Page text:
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July 10, 2013 The Hon. Debbie Stabenow, Chairman The Hon. Thad Cochran, Ranking Member Senate Committee on Agriculture, Nutrition and Forestry 328A Russell Senate Office Building Washington, DC 20510 RE: Bills Under Consideration by the Committee: H.R. 742, H.R. 1038 and H.R. 1256
Dear Members of the Senate Committee on Agriculture, Nutrition and Forestry, Implementation of Dodd-Frank Act remains incomplete. While the Act has shown a few early signs of effectiveness, episodes such JP Morgan’s “London Whale” debacle, which involved risky trading and evasion of regulations, prove that the Act and its implementing regulations must be strengthened. But, unfortunately, efforts are underway which would dismantle some of the regulatory framework designed to prevent future financial meltdowns. A number of bills currently in the pipeline would roll back Dodd-Frank provisions or impede regulatory rulemaking. Three of these bills have been referred to your committee. One, H.R. 742, is genuinely a technical amendment that we do not object to. However, H.R. 1038 and H.R. 1256 would both roll back important provisions of Dodd-Frank. Accordingly, we oppose both H.R. 1038 and H.R. 1256, for the reasons given below. I. H.R. 1038: Transparency in Utility Markets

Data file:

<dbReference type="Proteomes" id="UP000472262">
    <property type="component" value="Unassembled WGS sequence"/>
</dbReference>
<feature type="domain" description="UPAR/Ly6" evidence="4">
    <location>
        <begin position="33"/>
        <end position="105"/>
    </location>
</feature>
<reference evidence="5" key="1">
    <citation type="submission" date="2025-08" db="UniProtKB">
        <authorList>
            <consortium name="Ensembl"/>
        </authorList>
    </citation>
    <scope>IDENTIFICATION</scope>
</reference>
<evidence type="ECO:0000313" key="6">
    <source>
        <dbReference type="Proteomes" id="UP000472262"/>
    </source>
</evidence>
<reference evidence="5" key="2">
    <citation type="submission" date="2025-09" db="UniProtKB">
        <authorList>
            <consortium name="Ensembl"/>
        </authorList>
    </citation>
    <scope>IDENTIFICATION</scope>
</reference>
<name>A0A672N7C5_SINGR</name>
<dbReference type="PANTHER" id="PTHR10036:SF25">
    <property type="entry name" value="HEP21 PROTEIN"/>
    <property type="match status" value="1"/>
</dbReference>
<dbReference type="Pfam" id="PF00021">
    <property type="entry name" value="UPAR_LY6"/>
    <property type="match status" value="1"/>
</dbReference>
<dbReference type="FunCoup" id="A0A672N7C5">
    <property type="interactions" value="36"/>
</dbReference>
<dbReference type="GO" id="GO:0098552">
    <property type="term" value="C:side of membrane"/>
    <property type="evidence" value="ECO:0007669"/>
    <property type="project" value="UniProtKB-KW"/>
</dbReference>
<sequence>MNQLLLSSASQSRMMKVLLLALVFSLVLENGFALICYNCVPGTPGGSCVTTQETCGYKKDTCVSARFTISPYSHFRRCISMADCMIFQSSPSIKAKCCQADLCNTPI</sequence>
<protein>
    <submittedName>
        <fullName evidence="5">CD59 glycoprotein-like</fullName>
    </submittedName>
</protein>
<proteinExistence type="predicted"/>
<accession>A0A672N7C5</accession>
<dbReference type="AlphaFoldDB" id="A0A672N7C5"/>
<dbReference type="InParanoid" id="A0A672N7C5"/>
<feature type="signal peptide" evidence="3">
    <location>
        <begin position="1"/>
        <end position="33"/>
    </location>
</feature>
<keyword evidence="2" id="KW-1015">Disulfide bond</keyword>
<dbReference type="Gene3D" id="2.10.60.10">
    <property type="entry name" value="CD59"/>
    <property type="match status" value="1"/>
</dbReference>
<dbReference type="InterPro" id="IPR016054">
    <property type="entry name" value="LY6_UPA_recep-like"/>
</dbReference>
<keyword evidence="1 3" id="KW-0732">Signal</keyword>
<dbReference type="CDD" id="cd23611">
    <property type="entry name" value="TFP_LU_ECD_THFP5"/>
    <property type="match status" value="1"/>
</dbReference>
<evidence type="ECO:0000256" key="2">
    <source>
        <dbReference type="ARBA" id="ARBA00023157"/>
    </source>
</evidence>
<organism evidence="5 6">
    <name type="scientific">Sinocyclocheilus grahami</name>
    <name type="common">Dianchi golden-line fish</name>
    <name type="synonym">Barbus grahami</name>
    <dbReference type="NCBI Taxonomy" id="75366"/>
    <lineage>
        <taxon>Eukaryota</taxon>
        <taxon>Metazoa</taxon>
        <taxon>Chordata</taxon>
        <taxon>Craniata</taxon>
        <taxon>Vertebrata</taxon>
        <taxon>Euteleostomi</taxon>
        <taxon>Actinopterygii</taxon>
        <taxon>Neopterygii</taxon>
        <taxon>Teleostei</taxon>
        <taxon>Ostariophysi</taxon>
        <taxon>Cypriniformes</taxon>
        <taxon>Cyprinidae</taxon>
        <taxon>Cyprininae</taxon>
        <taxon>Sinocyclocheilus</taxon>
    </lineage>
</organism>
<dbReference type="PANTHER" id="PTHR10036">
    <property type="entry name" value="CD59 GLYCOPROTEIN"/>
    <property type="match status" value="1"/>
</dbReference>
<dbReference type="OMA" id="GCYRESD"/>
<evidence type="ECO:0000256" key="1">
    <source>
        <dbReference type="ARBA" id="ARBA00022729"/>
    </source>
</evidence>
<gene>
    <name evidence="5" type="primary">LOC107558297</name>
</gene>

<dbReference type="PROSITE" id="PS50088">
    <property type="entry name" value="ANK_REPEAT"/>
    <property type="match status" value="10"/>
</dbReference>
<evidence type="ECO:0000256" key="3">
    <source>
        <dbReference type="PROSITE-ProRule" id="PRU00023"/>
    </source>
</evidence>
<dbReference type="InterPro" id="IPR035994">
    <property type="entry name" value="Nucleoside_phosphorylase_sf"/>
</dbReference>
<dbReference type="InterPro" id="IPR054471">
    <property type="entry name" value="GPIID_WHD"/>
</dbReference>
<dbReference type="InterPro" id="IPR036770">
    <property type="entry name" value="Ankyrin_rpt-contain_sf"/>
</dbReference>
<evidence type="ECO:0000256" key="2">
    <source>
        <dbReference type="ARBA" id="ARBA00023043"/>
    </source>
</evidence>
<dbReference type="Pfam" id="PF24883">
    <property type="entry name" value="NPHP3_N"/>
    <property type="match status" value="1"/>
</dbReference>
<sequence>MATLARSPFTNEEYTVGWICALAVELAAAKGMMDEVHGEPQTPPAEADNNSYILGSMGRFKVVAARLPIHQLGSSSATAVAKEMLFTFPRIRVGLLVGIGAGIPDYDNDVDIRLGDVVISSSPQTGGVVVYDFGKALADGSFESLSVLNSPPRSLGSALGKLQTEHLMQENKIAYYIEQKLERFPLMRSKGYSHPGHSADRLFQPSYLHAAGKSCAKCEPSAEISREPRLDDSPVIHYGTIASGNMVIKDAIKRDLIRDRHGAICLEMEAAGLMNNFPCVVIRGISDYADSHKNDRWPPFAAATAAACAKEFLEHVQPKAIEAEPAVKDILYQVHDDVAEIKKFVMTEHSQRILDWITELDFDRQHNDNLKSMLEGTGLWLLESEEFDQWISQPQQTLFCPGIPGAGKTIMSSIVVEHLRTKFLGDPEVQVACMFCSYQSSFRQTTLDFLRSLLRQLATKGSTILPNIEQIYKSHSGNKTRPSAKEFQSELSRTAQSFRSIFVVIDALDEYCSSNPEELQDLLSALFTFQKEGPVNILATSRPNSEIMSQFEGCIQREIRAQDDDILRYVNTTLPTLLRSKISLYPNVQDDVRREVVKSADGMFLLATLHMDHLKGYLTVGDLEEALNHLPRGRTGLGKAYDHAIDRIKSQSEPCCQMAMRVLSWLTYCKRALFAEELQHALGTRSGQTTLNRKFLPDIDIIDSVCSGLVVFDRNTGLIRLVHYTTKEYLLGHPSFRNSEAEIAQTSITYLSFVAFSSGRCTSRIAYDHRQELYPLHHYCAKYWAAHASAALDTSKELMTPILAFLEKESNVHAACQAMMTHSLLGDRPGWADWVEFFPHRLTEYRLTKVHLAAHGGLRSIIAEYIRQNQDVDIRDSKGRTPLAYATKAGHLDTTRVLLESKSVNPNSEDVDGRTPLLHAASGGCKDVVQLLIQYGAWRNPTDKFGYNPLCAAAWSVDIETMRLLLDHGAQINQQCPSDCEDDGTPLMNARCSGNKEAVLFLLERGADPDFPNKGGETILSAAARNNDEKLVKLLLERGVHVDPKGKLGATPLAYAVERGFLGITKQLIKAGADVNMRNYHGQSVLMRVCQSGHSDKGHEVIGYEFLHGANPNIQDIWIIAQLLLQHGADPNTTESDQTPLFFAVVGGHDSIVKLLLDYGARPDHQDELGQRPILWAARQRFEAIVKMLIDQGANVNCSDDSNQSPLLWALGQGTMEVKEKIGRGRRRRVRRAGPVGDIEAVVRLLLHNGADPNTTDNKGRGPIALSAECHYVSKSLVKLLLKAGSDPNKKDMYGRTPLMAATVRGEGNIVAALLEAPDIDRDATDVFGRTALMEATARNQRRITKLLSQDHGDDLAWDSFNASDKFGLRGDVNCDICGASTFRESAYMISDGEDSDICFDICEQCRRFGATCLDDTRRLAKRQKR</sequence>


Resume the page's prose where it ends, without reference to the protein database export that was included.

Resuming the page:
We are concerned that H.R. 1038 would exempt most companies who engage in swaps with natural gas and power utilities from having to register with the Commodity Futures Trading Commission (“CFTC”). The bill exempts a party from registering with the CFTC as a swaps dealer so long as the gross notional value of the swap dealings by that party does not exceed the de minimis amount permitted in the past 12 months, which is $3B with a phase in period starting at $8B. While this de minimis provision might appear to limit the degree to which the exemption would make swaps markets less transparent, the actual adequacy of this limitation remains sketchy. What complicates this exemption is the fact that the Commission has exempted a series
of swaps-related activities that would fall outside the de minimis calculation, which could significantly increase the dollar amount of contracts not under supervision. The end result of these exemptions is alarming because it would greatly reduce transparency in energy and gas swaps markets. Moreover, this decreased transparency could result in the packaging of derivatives contracts that are unfavorable to utilities, which could (1) impact the price discovery mechanism in energy and gas markets and (2) increase volatility in energy prices. Congress should reject this proposal. II. H.R. 1256: A Superfluous Delegation of Authority Over Swap Jurisdiction